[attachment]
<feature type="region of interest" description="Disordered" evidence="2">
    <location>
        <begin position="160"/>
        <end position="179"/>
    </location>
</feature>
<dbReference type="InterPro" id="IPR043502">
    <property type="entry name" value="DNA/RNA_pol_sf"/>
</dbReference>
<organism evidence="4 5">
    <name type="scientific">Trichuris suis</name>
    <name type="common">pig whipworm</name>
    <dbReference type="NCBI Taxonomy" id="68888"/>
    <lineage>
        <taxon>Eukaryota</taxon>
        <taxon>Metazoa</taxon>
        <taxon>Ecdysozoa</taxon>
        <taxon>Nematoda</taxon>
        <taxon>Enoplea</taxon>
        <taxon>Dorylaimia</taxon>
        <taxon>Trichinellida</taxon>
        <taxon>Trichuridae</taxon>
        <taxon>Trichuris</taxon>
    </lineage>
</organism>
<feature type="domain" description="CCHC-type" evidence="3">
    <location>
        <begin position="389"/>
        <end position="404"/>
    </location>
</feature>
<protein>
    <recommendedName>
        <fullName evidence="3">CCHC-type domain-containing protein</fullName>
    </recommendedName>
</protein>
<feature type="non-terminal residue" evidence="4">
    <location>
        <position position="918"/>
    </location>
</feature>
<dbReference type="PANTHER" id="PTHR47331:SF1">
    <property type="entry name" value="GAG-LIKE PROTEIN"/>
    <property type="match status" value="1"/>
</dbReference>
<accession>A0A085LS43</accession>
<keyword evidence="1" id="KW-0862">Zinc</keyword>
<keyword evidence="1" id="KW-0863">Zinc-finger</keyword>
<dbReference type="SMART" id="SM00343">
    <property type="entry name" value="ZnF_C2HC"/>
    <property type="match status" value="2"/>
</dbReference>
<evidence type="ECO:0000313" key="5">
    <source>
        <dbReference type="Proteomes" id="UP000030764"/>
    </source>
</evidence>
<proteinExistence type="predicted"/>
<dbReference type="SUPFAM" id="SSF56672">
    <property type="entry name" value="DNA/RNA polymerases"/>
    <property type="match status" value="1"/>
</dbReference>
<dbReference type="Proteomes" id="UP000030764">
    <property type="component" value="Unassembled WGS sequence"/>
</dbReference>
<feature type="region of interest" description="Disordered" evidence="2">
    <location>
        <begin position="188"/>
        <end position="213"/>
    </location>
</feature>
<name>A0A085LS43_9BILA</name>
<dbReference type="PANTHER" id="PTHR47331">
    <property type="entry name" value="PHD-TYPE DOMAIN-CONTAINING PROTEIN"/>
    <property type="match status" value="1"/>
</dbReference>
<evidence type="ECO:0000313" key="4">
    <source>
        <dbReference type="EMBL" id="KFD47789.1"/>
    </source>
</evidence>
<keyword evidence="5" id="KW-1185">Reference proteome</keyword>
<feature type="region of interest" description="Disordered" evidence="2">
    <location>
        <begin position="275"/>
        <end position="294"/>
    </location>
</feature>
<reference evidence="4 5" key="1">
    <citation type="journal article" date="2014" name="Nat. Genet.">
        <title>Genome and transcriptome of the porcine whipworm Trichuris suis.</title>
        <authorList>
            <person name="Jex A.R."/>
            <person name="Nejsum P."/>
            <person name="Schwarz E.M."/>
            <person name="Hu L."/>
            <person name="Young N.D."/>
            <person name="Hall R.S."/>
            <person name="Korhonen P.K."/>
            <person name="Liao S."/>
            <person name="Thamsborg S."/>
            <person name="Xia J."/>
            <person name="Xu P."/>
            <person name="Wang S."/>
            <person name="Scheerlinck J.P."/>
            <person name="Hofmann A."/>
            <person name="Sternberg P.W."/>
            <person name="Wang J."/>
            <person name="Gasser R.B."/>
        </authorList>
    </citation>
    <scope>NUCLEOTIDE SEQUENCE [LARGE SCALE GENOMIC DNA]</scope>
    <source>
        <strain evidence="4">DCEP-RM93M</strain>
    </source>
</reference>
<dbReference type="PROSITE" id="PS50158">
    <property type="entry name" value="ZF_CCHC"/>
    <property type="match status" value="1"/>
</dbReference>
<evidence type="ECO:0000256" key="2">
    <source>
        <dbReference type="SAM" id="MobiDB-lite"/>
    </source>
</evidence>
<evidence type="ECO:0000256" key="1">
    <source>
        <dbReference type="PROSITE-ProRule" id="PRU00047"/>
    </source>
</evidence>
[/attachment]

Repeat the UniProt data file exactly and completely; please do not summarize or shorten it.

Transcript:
<feature type="region of interest" description="Disordered" evidence="2">
    <location>
        <begin position="160"/>
        <end position="179"/>
    </location>
</feature>
<dbReference type="InterPro" id="IPR043502">
    <property type="entry name" value="DNA/RNA_pol_sf"/>
</dbReference>
<organism evidence="4 5">
    <name type="scientific">Trichuris suis</name>
    <name type="common">pig whipworm</name>
    <dbReference type="NCBI Taxonomy" id="68888"/>
    <lineage>
        <taxon>Eukaryota</taxon>
        <taxon>Metazoa</taxon>
        <taxon>Ecdysozoa</taxon>
        <taxon>Nematoda</taxon>
        <taxon>Enoplea</taxon>
        <taxon>Dorylaimia</taxon>
        <taxon>Trichinellida</taxon>
        <taxon>Trichuridae</taxon>
        <taxon>Trichuris</taxon>
    </lineage>
</organism>
<feature type="domain" description="CCHC-type" evidence="3">
    <location>
        <begin position="389"/>
        <end position="404"/>
    </location>
</feature>
<protein>
    <recommendedName>
        <fullName evidence="3">CCHC-type domain-containing protein</fullName>
    </recommendedName>
</protein>
<feature type="non-terminal residue" evidence="4">
    <location>
        <position position="918"/>
    </location>
</feature>
<dbReference type="PANTHER" id="PTHR47331:SF1">
    <property type="entry name" value="GAG-LIKE PROTEIN"/>
    <property type="match status" value="1"/>
</dbReference>
<accession>A0A085LS43</accession>
<keyword evidence="1" id="KW-0862">Zinc</keyword>
<keyword evidence="1" id="KW-0863">Zinc-finger</keyword>
<dbReference type="SMART" id="SM00343">
    <property type="entry name" value="ZnF_C2HC"/>
    <property type="match status" value="2"/>
</dbReference>
<evidence type="ECO:0000313" key="5">
    <source>
        <dbReference type="Proteomes" id="UP000030764"/>
    </source>
</evidence>
<proteinExistence type="predicted"/>
<dbReference type="SUPFAM" id="SSF56672">
    <property type="entry name" value="DNA/RNA polymerases"/>
    <property type="match status" value="1"/>
</dbReference>
<dbReference type="Proteomes" id="UP000030764">
    <property type="component" value="Unassembled WGS sequence"/>
</dbReference>
<feature type="region of interest" description="Disordered" evidence="2">
    <location>
        <begin position="188"/>
        <end position="213"/>
    </location>
</feature>
<name>A0A085LS43_9BILA</name>
<dbReference type="PANTHER" id="PTHR47331">
    <property type="entry name" value="PHD-TYPE DOMAIN-CONTAINING PROTEIN"/>
    <property type="match status" value="1"/>
</dbReference>
<evidence type="ECO:0000313" key="4">
    <source>
        <dbReference type="EMBL" id="KFD47789.1"/>
    </source>
</evidence>
<keyword evidence="5" id="KW-1185">Reference proteome</keyword>
<feature type="region of interest" description="Disordered" evidence="2">
    <location>
        <begin position="275"/>
        <end position="294"/>
    </location>
</feature>
<reference evidence="4 5" key="1">
    <citation type="journal article" date="2014" name="Nat. Genet.">
        <title>Genome and transcriptome of the porcine whipworm Trichuris suis.</title>
        <authorList>
            <person name="Jex A.R."/>
            <person name="Nejsum P."/>
            <person name="Schwarz E.M."/>
            <person name="Hu L."/>
            <person name="Young N.D."/>
            <person name="Hall R.S."/>
            <person name="Korhonen P.K."/>
            <person name="Liao S."/>
            <person name="Thamsborg S."/>
            <person name="Xia J."/>
            <person name="Xu P."/>
            <person name="Wang S."/>
            <person name="Scheerlinck J.P."/>
            <person name="Hofmann A."/>
            <person name="Sternberg P.W."/>
            <person name="Wang J."/>
            <person name="Gasser R.B."/>
        </authorList>
    </citation>
    <scope>NUCLEOTIDE SEQUENCE [LARGE SCALE GENOMIC DNA]</scope>
    <source>
        <strain evidence="4">DCEP-RM93M</strain>
    </source>
</reference>
<dbReference type="PROSITE" id="PS50158">
    <property type="entry name" value="ZF_CCHC"/>
    <property type="match status" value="1"/>
</dbReference>
<evidence type="ECO:0000256" key="2">
    <source>
        <dbReference type="SAM" id="MobiDB-lite"/>
    </source>
</evidence>
<evidence type="ECO:0000256" key="1">
    <source>
        <dbReference type="PROSITE-ProRule" id="PRU00047"/>
    </source>
</evidence>